CSOs Say IMF Transparency Policy Worst Among IFIs

22 April 2013

The International Monetary Fund is less transparent than other International Financial Institutions, according to civil society organizations that responded to the Fund’s call for comments.

The Fund is undergoing a review of its 2009 transparency policy and expects for the Board to consider the subject in May. The draft of any proposed changes will not be made public, the IMF staff has said, a practice about which the CSOs objected.

The text of the comments submitted by the CSOs is not posted on the IMF website, another operating procedure criticized by at least one of the commenting groups, New Rules for Global Finance. The IMF summary said that Global Research Priorities in Global Governance (UK) also submitted comments, not mentioning a submission from the Centre for Law and Democracy (Canada). (See previous FreedomInfo.org report.)  A footnote in the summary does not indicate that FreedomInfo.org participated in a conference call of CSOs with IMF officials. The IMF’s three-page summary of CSO comments was circulated to commenters for their feedback.

Summary Leaves Out Specific Suggestions

The IMF should adopt a presumption of disclosure, commenters said, according to the summary, and not seek consent from country authorities or the Board approval prior to publication. Live streaming of Board meetings and issuance of minutes was also recommended. “More generally, information about the Fund Board’s calendar and activities was seen as limited and often unreliable,” the summary said.  

The IMF lacks clear procedures for making requesters, commenters said.

The emphasis on market sensitivity in the Fund’s transparency policy “was seen as overblown,” and should be more clearly defined, the CSOs said. The summary continued: “The Fund should put the emphasis on keeping the public informed rather than on maintaining market stability in cases when these two objectives come into conflict. In general, the Fund should realize the difference between secrecy and responsibility.”

The generalities of the summary leave out specific suggestions.

New Rules for Global Finance recommended:  “An independent and external body should be designated to define “market sensitive” or other terms for deletions.” It also said that “member country requests for deletions that are rejected by the IMF should be made public – and be used to formulate a comprehensive definition of market sensitive information [Authorization and Consent, Paragraph 7, pg. 18].”

Advice on Consultation Given

Regarding consultation with stakeholders, the Fund was urged to “strike a balance between its duty to advise country authorities and its wider responsibility to countries as a whole” and “step up its interaction with other stakeholders, e.g. parliaments, opposition groups, CSOs and trade unions.”

“The Fund’s handling of consultations with CSOs on policy papers is seen as suboptimal, including the current review of the transparency policy, as CSOs were allowed only to provide general comments ahead of time, limiting their scope to influence decisions. Instead, CSOs should be given an opportunity to review and comment on draft policy papers before issuance to the Executive Board,” the summary said, also noting the request that CSOs’ full comments be posted on its website.

“Greater candor and timely disclosure of information would enhance the Fund’s accountability, and reduce the risk of it being used as a scapegoat by governments,” summarized the IMF.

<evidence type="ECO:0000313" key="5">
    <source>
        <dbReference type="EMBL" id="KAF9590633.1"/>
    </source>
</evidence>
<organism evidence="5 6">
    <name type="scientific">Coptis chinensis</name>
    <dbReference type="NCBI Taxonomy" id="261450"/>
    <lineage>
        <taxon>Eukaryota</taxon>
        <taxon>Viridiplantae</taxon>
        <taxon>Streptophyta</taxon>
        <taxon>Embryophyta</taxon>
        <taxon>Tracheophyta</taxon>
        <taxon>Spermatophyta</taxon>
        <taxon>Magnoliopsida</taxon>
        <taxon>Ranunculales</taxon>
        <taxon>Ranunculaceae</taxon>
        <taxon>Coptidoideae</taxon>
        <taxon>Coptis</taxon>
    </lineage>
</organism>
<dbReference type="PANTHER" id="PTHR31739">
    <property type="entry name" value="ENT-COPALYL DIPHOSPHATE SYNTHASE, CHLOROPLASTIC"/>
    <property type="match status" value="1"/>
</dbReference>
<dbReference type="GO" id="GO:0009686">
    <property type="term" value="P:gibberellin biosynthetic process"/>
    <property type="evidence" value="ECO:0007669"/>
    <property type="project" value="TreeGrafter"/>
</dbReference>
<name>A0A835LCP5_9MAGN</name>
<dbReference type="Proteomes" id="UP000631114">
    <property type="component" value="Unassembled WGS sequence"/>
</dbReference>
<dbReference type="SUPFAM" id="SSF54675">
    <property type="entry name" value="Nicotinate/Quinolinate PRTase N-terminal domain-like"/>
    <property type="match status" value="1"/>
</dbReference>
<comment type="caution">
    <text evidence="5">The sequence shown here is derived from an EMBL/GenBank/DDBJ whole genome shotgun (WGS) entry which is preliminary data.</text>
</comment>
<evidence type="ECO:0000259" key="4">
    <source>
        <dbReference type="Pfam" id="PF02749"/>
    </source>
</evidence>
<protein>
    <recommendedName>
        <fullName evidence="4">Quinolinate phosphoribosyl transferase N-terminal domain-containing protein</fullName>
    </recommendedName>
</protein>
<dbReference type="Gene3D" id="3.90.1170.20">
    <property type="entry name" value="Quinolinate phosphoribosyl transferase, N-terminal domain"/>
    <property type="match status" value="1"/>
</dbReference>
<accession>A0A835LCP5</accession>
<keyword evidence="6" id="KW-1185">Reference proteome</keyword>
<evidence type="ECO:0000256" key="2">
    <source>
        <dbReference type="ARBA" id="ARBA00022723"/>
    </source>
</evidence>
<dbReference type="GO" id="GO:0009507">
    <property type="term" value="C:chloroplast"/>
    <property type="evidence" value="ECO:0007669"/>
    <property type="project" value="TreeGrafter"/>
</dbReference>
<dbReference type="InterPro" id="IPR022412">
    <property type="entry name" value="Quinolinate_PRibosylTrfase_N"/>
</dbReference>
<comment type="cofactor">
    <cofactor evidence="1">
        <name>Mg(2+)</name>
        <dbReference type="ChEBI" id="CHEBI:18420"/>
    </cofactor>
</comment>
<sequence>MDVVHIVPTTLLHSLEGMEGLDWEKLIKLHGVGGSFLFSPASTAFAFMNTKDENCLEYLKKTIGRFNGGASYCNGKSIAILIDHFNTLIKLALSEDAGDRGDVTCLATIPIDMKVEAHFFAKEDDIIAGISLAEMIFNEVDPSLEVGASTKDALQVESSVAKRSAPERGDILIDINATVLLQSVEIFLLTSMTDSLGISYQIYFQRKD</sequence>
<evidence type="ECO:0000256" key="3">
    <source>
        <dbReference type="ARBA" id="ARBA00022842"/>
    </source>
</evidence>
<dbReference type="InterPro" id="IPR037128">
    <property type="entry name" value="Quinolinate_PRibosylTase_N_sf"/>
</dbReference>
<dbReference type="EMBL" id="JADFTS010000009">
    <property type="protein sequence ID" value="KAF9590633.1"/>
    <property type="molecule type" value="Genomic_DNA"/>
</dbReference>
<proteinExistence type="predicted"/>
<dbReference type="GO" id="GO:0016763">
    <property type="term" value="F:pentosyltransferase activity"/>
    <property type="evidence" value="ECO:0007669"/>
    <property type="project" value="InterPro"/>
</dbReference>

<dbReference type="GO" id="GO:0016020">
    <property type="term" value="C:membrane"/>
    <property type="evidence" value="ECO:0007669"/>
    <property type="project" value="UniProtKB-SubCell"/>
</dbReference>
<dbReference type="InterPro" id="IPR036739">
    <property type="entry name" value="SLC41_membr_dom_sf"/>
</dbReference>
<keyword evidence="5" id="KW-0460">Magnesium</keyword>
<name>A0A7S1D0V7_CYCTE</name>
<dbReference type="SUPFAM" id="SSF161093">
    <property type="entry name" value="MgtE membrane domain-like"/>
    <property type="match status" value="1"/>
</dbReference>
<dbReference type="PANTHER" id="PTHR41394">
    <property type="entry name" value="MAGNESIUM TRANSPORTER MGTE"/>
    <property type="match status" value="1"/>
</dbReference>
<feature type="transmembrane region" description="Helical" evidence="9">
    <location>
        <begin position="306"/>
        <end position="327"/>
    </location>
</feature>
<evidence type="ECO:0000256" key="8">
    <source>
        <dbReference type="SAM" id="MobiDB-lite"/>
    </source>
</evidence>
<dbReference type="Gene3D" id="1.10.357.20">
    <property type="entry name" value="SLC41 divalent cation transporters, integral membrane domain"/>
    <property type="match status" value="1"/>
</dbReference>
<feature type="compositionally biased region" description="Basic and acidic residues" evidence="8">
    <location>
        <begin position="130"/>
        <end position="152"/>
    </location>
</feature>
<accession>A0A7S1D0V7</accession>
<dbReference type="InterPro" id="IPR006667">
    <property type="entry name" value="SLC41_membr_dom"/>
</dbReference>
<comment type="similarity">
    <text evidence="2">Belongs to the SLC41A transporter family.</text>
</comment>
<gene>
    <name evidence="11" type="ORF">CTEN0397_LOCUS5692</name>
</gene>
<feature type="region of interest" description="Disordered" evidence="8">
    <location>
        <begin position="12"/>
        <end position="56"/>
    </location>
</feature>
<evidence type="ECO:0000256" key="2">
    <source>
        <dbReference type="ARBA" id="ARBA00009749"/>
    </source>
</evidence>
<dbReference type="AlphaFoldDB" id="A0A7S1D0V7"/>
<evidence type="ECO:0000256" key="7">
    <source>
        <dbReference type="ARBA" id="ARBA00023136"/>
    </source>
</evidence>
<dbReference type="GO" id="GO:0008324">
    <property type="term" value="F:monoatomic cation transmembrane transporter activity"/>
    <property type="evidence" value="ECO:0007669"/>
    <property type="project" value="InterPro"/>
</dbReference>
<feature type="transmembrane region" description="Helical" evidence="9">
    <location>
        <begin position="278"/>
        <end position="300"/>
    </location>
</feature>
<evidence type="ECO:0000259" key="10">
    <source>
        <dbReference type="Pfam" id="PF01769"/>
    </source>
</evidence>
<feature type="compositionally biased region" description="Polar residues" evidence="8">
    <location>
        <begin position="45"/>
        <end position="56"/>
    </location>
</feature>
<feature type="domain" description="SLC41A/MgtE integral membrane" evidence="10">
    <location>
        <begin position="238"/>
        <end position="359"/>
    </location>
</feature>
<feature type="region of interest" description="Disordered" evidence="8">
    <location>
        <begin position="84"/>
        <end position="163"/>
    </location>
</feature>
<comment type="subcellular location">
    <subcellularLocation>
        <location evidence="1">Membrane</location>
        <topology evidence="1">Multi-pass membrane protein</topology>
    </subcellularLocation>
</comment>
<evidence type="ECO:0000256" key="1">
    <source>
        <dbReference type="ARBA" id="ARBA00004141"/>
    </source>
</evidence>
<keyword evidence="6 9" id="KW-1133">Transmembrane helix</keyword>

The emphasis on market sensitivity in the Fund’s transparency policy “was seen as overblown,” and should be more clearly defined, the CSOs said. The summary continued: “The Fund should put the emphasis on keeping the public informed rather than on maintaining market stability in cases when these two objectives come into conflict. In general, the Fund should realize the difference between secrecy and responsibility.”

IMF documents should highlight the internal policy differences policy, thus avoiding the “suppression of views, as flagged by the IEO. ‘More attribution of views was also seen as needed in Board summing ups.”

“The Fund should disclose the list of unpublished and modified documents, as well as modification requests with justifications as to why they have been permitted. If documents are modified, they should be published with black line redactions to clarify the nature of the change,” according to the summary.

 “While the Fund was seen as having made progress at releasing information on `outcomes,’ but information on `processes’ that lead up to decisions is more limited. There is a need for more systematic disclosure on how decisions are made, including on technical assistance funding and program conditionality.”

The Fund” should systematically include a section on stakeholders’ views in staff reports.”

The IMF also was urged to “cut back on jargon and in general use language that makes documents more accessible to the general public,” and to translate policy papers into more that five official UN languages.

Web pages should be created for all resident representative offices, “and those offices should maintain a mailing list of key CSOs and distribute news releases to them electronically.” Information related to a country should be housed in a single location to facilitate searching and improved.

Be Sociable, Share!

Tags:

Filed under: IFTI Watch

ABOUT IFTI WATCH

In this column, Washington, D.C.-based journalist Toby J. McIntosh reports on the latest developments in information disclosure in International Financial and Trade Institutions (IFTI).
Contact: freeinfo@gwu.edu or
1-(703) 341-5815